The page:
Skip to main content

Departmental Colloquium: Alan Fiske, UCLA

The CEU Campus
Wednesday, September 14, 2016, 5:00 pm – 6:30 pm

Kama Muta: 
The Tears-of-Joy, Goosebumps, Heart-Warming Emotion of Holding Your Newborn Baby, Feeling Divine Love, Patriotic Devotion, Social Support, and Pixar Movies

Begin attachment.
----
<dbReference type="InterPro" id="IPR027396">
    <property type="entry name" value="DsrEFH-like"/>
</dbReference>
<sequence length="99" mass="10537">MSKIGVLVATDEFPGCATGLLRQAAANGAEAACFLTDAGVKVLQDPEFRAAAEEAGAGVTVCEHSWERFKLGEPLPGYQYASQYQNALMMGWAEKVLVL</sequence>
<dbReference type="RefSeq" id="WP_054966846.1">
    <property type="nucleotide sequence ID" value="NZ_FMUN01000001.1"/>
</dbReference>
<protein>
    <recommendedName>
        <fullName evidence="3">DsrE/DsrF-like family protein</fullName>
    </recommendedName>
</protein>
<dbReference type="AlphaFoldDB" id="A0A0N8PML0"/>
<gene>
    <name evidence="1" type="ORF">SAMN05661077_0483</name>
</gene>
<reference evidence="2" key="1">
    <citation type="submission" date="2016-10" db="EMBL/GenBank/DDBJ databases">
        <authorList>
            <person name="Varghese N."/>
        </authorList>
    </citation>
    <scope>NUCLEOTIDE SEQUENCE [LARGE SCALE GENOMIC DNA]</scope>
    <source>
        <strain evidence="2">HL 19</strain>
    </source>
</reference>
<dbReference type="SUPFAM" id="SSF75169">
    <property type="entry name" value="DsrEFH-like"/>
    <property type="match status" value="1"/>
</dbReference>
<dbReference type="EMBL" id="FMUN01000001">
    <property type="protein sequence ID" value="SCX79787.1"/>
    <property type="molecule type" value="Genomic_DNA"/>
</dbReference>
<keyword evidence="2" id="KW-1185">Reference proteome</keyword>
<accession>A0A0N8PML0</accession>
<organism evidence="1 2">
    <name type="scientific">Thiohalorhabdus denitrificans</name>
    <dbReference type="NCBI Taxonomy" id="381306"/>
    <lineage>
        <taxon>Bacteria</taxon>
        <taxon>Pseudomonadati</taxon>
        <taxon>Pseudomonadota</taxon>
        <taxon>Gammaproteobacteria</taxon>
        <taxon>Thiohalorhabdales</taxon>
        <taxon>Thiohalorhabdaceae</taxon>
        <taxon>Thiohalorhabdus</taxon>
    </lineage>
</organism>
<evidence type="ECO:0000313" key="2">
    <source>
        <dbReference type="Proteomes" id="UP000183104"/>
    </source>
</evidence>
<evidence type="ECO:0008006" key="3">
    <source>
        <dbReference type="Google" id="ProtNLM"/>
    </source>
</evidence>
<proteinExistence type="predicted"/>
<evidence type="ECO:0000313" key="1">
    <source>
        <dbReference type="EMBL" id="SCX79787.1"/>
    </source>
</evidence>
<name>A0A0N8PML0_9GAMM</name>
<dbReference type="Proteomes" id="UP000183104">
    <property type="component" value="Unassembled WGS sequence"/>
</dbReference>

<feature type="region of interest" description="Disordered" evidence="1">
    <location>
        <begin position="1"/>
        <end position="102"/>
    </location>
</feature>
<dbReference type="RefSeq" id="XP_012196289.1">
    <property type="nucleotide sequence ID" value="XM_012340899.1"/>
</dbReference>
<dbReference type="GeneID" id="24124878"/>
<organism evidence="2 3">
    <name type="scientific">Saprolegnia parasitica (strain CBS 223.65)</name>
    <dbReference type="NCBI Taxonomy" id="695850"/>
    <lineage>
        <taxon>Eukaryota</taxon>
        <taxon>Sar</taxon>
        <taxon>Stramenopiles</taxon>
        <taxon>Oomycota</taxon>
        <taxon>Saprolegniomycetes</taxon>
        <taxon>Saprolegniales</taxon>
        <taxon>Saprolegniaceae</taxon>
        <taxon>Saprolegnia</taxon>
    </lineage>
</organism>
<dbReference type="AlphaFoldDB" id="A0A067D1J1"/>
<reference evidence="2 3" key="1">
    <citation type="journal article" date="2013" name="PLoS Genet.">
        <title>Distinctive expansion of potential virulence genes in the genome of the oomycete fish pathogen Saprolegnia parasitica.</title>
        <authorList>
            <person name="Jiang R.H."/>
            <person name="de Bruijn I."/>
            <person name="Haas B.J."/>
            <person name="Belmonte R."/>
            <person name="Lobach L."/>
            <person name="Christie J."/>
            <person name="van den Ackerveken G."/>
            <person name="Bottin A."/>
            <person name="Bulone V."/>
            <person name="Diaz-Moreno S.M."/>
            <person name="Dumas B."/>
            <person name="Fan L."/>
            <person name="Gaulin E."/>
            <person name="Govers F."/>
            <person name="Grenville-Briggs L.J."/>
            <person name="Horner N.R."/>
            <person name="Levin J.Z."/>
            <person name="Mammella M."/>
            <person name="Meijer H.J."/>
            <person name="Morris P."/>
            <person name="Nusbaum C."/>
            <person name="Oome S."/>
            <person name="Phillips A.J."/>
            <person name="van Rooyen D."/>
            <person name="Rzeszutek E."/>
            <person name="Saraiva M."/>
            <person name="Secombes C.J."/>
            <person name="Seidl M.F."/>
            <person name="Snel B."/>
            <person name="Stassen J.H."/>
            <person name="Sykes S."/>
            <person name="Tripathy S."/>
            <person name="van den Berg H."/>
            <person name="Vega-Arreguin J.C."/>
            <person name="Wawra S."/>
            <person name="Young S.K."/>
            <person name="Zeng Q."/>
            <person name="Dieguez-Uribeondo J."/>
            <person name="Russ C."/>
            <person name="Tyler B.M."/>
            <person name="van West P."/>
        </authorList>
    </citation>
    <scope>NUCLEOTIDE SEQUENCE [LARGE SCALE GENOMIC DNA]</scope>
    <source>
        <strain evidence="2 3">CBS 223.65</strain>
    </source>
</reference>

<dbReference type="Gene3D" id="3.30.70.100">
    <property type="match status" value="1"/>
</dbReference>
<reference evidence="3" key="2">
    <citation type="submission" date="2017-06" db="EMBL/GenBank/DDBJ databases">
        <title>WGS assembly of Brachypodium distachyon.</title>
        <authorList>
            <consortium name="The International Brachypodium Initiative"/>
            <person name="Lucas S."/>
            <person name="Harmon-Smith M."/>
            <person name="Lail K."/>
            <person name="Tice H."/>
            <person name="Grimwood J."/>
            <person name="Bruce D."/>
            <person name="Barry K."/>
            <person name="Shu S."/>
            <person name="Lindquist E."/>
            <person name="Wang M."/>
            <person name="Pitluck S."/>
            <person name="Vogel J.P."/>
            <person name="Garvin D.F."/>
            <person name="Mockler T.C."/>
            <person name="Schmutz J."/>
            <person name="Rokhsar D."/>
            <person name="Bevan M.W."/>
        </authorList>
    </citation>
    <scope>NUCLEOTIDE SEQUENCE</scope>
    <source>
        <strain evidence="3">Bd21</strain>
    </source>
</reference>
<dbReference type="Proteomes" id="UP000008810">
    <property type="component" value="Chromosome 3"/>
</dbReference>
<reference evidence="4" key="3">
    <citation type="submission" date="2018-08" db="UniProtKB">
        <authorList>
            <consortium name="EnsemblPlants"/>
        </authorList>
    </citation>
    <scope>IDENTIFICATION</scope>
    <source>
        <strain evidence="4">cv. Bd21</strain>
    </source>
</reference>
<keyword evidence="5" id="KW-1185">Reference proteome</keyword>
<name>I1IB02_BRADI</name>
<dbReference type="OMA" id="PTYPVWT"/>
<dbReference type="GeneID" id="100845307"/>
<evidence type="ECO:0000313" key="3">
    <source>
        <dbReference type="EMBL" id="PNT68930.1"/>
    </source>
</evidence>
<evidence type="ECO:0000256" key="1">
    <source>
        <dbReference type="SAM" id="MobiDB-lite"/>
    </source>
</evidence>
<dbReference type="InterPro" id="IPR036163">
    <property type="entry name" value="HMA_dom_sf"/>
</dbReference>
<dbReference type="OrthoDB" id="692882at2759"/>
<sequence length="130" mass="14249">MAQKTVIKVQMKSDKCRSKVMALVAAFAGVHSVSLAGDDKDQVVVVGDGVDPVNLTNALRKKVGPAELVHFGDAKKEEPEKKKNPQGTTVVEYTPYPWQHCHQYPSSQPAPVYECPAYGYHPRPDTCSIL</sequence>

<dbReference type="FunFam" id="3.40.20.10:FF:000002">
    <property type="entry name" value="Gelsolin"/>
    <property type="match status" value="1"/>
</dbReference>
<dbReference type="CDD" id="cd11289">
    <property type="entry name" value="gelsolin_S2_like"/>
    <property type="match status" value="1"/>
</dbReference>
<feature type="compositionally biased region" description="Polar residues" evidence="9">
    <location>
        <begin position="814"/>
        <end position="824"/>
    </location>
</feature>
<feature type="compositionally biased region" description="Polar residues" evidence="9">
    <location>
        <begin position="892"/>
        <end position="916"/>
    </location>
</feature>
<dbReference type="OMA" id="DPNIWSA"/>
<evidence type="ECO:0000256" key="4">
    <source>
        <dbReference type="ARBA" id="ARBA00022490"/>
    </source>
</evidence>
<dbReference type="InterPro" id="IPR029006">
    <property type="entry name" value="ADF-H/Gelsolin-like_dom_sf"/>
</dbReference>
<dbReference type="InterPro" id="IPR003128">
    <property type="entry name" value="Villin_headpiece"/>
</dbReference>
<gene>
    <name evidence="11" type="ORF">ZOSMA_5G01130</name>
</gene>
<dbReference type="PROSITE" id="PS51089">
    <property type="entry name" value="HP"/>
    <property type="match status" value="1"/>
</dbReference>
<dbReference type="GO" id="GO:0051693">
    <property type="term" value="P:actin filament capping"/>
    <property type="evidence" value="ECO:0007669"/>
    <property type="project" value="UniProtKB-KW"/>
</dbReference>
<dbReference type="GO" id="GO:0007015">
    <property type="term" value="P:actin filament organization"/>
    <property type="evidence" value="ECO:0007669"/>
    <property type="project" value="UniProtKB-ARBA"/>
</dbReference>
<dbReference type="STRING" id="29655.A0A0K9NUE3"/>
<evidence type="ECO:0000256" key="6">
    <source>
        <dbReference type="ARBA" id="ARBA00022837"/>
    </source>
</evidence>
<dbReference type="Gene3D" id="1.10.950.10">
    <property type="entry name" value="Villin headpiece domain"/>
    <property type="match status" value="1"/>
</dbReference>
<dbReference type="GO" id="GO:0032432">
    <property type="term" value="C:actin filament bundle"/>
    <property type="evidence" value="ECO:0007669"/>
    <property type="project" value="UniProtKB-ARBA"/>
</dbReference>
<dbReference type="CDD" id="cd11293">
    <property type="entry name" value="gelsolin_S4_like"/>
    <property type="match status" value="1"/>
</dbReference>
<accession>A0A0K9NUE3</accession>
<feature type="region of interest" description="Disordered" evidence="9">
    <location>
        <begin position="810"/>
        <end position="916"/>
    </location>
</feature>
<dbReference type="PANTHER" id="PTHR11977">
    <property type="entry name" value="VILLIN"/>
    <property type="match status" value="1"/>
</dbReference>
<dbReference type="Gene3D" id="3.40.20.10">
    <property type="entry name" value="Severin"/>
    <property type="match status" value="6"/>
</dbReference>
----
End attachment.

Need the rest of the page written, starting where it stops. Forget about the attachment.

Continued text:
Abrupt changes in social motives are experienced as emotions. In particular, sudden intensification of a communal sharing (CS) relationship is felt as an emotion we call “kama muta” (Sanskrit ‘moved by love’).  Vernacular approximations include being moved, touched, heart-warming, rapture, megérintett, and megérint – although none of these exactly correspond to the psychological phenomenon.  People may experience kama muta (KM) when their own CS relationships suddenly intensify, or when they observe others’ CS relationships suddenly intensify.  For example, people often feel KM when seeing the first ultrasound of their baby, when the baby is born, in reunions, when receiving a great kindness, at patriotic and memorial ceremonies, when feeling a deity’s love, watching Pixar movies, or when seeing someone else experience KM.  When KM is intense, people typically cry, get goosebumps, have a warm or other feeling in the center of the chest, or get choked up.  They may take a deep breath or say awww.  KM is a very positive experience that people seek out and eagerly share with other CS partners.  Consequently, a great many institutions, practices, narratives, and artifacts have culturally evolved to evoke KM; they are prominent in a great many diverse cultures across history.  KM is easy to evoke in the lab.  One set of participants’ averaged moment-to-moment judgments of the closeness of characters in a video predict with astounding precision four other sets of participants’ averaged moment-to-moment self-reports of, respectively, being moved or touched, tears, warm feelings in the chest, and goosebumps.